CRELD1 mutations contribute to the occurrence of cardiac atrioventricular septal defects in Down Syndrome

Department of Psychiatry and Behavioral Sciences, Johns Hopkins University, Baltimore, Maryland, United States
American Journal of Medical Genetics Part A (Impact Factor: 2.05). 11/2006; 140(22):2501-5. DOI: 10.1002/ajmg.a.31494
Source: PubMed
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    ABSTRACT: Cardiac affection is a common issue in the Down syndrome (DS) population, in the form of both congenital and acquired heart disorders. There are different types of congenital heart disease (CHD) in children with Down syndrome (DS). Echocardiography plays an important role in the detection of both structural and functional abnormalities in this group of patients. Fetal echocardiography can help in the early recognition of Down syndrome by detecting soft markers of DS, but its main role is to define the exact nature of the suspected cardiac problem in the fetus. Postnatal echocardiography is mandatory in the first month of life for all neonates with DS. It is also indicated before any cardiac surgery and for serial follow-up after cardiac surgery. In this Lecture, we discuss the types and mechanism of cardiac abnormalities in DS children and the role of both fetal and postnatal echocardiography in the detection of these abnormalities.
    First International Pediatric Conference, International Hospital of Bahrain, Kingdom of Bahrain, Mabama, Regency InterContinental Hotel, Bahrain; 10/2013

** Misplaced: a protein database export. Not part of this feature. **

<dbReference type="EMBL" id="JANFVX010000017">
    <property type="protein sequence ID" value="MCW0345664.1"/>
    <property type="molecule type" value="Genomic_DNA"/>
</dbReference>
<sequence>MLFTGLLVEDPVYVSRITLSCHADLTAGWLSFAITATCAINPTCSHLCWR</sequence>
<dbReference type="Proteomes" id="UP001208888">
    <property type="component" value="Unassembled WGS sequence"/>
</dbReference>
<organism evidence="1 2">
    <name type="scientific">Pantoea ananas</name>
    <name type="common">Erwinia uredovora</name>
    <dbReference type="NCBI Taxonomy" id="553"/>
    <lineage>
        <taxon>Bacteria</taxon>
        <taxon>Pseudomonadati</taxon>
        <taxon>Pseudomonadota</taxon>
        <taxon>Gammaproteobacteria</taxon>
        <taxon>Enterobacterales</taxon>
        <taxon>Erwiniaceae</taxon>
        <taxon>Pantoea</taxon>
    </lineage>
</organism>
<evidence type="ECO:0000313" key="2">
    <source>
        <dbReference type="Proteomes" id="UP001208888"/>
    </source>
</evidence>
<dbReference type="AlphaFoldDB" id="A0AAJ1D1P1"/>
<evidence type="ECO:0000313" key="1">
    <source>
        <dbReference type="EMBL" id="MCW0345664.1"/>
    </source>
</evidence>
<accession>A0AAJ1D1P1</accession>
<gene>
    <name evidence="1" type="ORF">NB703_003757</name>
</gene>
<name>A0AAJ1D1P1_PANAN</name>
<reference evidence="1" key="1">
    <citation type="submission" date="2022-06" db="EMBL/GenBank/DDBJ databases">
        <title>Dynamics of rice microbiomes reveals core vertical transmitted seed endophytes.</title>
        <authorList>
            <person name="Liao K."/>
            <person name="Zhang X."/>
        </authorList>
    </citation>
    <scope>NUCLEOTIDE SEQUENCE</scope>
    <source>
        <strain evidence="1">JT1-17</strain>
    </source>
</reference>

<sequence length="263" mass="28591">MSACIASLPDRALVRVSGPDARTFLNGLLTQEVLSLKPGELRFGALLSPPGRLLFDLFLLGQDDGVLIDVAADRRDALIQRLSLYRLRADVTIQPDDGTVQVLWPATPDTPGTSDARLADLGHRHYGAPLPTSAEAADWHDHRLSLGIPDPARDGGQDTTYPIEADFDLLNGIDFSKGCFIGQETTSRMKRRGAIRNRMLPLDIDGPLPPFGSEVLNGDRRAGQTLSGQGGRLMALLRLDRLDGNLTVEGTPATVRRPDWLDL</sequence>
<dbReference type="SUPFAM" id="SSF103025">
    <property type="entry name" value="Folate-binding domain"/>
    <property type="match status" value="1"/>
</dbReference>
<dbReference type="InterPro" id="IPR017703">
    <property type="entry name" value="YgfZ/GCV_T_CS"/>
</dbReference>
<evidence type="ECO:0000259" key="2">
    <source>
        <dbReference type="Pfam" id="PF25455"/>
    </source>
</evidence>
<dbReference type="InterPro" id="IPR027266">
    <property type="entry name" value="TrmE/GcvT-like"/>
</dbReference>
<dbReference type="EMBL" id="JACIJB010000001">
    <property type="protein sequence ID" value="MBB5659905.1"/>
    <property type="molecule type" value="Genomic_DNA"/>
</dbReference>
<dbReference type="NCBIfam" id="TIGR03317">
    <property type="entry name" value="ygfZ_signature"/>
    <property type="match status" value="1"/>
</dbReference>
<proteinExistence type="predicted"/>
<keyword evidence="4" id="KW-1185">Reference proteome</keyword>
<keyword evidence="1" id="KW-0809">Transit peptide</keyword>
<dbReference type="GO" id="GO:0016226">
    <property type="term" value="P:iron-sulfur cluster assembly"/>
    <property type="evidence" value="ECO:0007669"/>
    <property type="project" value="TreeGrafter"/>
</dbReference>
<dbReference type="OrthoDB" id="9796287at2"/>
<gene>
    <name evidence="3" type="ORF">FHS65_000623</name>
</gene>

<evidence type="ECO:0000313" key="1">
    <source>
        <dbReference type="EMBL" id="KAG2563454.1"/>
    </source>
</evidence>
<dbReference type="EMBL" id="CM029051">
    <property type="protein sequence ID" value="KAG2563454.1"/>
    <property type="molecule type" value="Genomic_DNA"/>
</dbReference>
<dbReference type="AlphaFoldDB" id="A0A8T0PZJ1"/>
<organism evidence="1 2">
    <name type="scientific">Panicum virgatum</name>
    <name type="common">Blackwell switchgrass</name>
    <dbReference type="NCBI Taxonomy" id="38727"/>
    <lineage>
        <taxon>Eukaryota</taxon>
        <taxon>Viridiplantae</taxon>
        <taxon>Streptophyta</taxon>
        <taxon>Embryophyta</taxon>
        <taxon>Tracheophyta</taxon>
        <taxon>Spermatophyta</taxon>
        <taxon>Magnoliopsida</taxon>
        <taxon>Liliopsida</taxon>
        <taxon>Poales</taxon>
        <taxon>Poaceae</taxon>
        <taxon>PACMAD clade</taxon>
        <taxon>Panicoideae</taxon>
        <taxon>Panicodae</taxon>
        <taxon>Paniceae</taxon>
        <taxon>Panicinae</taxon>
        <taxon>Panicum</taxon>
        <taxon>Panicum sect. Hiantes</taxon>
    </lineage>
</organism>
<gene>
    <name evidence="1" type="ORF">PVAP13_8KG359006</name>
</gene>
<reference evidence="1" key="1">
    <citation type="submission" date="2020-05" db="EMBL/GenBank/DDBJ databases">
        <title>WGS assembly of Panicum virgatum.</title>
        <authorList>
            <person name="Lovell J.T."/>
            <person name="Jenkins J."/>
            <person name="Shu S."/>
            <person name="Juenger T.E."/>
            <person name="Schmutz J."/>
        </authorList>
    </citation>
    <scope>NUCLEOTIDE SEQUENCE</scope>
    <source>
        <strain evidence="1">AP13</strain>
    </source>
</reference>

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    ABSTRACT: Atrioventricular septal defects (AVSD) are highly heritable, clinically significant congenital heart malformations. Genetic and environmental modifiers of risk are thought to work in unknown combinations to cause AVSD. Approximately 5-10% of simplex AVSD cases carry a missense mutation in CRELD1. However, CRELD1 mutations are not fully penetrant and require interactions with other risk factors to result in AVSD. Vascular endothelial growth factor-A (VEGFA) is a well-characterized modulator of heart valve development. A functional VEGFA polymorphism, VEGFA c.-634C, which causes constitutively increased VEGFA expression, has been associated with cardiac septal defects suggesting it may be a genetic risk factor. To determine if there is an allelic association with AVSD we genotyped the VEGFA c.-634 SNP in a simplex AVSD study cohort. Over-representation of the c.-634C allele in the AVSD group suggested that this genotype may increase risk. Correlation of CRELD1 and VEGFA genotypes revealed that potentially pathogenic missense mutations in CRELD1 were always accompanied by the VEGFA c.-634C allele in individuals with AVSD suggesting a potentially pathogenic allelic interaction. We used a Creld1 knockout mouse model to determine the effect of deficiency of Creld1 combined with increased VEGFA on atrioventricular canal development. Morphogenic response to VEGFA was abnormal in Creld1-deficient embryonic hearts, indicating that interaction between CRELD1 and VEGFA has the potential to alter atrioventricular canal morphogenesis. This supports our hypothesis that an additive effect between missense mutations in CRELD1 and a functional SNP in VEGFA contributes to the pathogenesis of AVSD.
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    ABSTRACT: Study of monogenic congenital heart disease (CHD) has provided entry points to gain new understanding of heart development and the molecular pathogenesis of CHD. In this review, we discuss monogenic CHD caused by mutations of the cardiac transcription factor genes NKX2-5 and GATA4. Detailed investigation of these genes in mice and humans has expanded our understanding of heart development, shedding light on the complex genetic and environmental factors that influence expression and penetrance of CHD gene mutations.
    Cold Spring Harbor Perspectives in Medicine 10/2014; 4(10). DOI:10.1101/cshperspect.a013946 · 7.56 Impact Factor